DA-PRDP changes plight of abaca farmers in Catanduanes
Mindless of the heat of the afternoon sun, 34 year-old Joseph Orcillada of Viga, Catanduanes carries one bale of abaca with a smile on his face. For someone who loves his newfound job, he just cannot contain the joy of having a better source of income.
“Dati bago maghagot, mangungutang muna ako sa tindahan ng 10 kilong bigas at sari-sari (Before, I used to borrow 10 kilograms of rice and other commodities from the store before I can proceed with abaca stripping),” he shared. A father of three, he then divides the 10 kilos of rice between him and his family; five kilos of which would be reserved for his one-week consumption in the mountains of Viga to strip abaca fiber.
It takes one and a half hours of hiking to reach the mountain where abaca plants thrive. According to Orcillada, going there during rainy days is very risky. But failure to gather abaca for one week means losing 40 kilos of abaca fiber which he could sell at P41 per kilogram–enough to pay his debts and provide for his family’s needs for the coming week.
Now a member of the Pinoy Lingap-Damayan Multi-Purpose Cooperative (PLDC), Orcillada is in charge of baling abaca fiber from 8 a.m. to 5 p.m. for P300 per day.
“Mas maganda ngayon ang trabaho ko. Mas magaan at malaki ang kita (I have a better job now. It’s easier and I earn more),” he said.
Orcillada is one of the abaca farmers who benefits from the dry run operation of the PLDC’s Abaca Fiber Processing and Trading Enterprise, the proposed enterprise of the Provincial Government of Catanduanes to be funded and technically assisted by the Department of Agriculture’s Philippine Rural Development Project (PRDP).
With an investment capital requirement worth P25.45 million, the enterprise will be implemented by the PLDC as the proponent group. It will engage in abaca fiber processing and trading including the bacbac or abaca plant’s dried leafsheaths. PLDC became a game changer in abaca fiber’s farmgate price trends in Catanduanes since it started its dry run operation in October 2015.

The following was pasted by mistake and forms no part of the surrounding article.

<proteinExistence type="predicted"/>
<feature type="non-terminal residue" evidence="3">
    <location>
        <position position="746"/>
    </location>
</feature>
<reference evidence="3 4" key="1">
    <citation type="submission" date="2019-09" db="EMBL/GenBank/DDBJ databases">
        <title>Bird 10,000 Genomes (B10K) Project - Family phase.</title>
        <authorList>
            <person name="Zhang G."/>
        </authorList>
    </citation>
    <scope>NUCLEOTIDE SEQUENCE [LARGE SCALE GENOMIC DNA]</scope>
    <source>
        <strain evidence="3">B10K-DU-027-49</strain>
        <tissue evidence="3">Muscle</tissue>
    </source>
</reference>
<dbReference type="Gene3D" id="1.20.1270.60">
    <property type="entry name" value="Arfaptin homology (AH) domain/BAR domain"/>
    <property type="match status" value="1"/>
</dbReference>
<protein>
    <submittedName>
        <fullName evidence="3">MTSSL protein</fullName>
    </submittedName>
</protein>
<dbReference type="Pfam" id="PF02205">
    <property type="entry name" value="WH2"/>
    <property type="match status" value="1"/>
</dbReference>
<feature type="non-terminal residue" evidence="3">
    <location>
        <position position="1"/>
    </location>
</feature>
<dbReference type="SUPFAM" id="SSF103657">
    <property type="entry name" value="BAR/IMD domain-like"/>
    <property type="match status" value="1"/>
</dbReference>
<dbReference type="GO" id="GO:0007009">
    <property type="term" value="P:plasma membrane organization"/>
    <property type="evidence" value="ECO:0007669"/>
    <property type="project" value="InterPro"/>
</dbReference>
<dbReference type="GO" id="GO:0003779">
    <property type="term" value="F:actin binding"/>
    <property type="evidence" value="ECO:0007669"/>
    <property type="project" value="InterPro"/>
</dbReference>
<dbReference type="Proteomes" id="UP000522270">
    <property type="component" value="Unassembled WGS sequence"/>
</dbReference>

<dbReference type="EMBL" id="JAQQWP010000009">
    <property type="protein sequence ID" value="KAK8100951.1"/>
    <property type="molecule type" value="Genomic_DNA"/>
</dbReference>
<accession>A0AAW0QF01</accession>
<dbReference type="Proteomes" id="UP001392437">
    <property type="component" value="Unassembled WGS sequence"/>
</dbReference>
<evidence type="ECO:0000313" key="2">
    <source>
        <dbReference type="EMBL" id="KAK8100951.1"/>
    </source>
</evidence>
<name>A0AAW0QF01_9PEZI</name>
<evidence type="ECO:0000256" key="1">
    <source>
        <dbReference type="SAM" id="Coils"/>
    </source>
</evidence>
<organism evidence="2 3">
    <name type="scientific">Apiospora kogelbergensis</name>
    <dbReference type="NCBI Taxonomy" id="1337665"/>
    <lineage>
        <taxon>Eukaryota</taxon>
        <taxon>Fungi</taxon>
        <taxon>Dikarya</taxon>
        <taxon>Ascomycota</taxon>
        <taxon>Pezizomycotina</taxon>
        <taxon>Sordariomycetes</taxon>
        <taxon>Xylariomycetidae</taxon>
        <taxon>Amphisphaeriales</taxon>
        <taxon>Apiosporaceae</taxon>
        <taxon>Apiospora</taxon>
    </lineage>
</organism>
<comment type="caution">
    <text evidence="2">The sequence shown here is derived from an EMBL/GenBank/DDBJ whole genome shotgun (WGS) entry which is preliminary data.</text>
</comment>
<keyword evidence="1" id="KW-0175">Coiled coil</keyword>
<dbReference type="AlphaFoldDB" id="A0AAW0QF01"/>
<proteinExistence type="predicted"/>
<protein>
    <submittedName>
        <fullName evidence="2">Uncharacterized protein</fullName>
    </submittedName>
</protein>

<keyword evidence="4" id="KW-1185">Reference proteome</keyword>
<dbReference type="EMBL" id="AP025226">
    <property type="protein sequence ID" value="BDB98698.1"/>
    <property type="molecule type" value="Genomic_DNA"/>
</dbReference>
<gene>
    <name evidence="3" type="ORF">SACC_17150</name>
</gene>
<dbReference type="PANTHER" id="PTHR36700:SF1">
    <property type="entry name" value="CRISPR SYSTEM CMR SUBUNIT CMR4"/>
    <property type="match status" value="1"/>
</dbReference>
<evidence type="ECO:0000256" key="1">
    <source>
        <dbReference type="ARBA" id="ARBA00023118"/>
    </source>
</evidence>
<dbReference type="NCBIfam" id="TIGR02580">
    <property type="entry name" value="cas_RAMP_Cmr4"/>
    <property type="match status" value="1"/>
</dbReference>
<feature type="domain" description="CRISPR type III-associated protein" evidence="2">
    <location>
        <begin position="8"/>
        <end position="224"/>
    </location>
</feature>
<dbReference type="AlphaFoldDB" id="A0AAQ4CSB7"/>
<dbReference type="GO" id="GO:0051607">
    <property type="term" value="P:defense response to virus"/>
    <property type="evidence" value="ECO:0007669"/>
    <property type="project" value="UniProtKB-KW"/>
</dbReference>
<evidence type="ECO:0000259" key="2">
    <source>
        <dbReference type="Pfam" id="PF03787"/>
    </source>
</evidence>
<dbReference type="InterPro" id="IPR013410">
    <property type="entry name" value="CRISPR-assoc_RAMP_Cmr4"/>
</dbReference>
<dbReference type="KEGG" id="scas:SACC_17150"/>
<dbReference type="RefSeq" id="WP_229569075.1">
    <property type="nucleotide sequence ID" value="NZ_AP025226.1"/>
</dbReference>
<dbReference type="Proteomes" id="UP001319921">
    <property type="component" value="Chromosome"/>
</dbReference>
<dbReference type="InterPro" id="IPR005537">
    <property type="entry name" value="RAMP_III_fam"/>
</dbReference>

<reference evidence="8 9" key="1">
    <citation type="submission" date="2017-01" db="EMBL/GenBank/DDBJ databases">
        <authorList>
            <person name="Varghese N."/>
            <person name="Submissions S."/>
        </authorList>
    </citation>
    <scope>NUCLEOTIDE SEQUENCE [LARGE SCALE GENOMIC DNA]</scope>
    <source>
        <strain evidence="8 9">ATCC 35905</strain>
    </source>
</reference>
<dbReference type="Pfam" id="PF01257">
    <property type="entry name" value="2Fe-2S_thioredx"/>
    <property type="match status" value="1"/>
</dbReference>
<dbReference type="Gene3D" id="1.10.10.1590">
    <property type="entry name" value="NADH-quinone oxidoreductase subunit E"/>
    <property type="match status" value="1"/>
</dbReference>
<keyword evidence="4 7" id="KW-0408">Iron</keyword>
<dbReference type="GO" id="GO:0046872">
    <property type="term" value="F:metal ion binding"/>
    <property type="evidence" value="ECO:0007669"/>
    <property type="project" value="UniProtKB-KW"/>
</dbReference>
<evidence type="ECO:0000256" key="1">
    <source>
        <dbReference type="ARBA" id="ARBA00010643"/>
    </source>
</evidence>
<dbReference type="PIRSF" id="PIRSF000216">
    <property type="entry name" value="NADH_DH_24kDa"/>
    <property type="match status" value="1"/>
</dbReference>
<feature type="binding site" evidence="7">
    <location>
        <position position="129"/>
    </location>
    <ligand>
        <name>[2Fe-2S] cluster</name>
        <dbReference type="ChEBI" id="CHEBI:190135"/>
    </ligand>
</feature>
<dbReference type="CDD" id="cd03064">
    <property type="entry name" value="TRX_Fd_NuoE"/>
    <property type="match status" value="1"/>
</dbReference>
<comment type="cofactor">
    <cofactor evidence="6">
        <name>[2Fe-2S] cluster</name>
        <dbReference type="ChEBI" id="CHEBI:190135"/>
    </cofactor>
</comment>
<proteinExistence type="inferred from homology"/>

According to PLDC General Manager Antonio A. Jimenez Jr., before the PLDC’s dry run operation, traders control the pricing of abaca fiber at the barangay level by buying them at P5-P7 lower than the price in Virac, the province’s capital town. Now that the cooperative buys abaca fiber at P76 per kilo, which is P1 on top of the prevailing Virac price, barangay traders also follow the price trends, which works to the abaca farmers’ advantage.
With the approval of the business plan on Catanduanes’ Abaca Fiber Processing and Trading Enterprises on August 12, 2016, PRDP will invest on vehicles, warehouse, tools and equipment to boost PLDC’s abaca fiber production as well as enhance its product quality. This is projected to raise abaca farmers’ quality of lives through incentive pricing, freight savings, productivity bonus, patronage refund and jobs generation.
Internationally known as Manila hemp, abaca is considered as the most important cultivated plant fiber in the Philippines in terms of hectarage, production and contribution to the country’s economy. The abaca fiber extracted from the plant’s stalk is three times stronger than cotton and twice stronger than sisal fibers. Hence, it is known as the sturdiest among plant fibers. Abaca fiber has higher tensile strength and reduced elongation than synthetic fiber in both wet and dry states. Among the major abaca products are cordage, ropes, fibercrafts and fiberboards.
According to the Philippine Fiber Industry Development Authority (PhilFIDA), the Philippines is the top abaca producer worldwide, with about 172,934 hectares of abaca being managed by 113,648 abaca farmers. The country supplies 87 percent of global abaca fiber requirements. Catanduanes, being the country’s biggest abaca-producing province, is known as the “Abaca County.” ### (Annielyn L. Baleza, DA-PRDP RPCO V InfoACE Unit)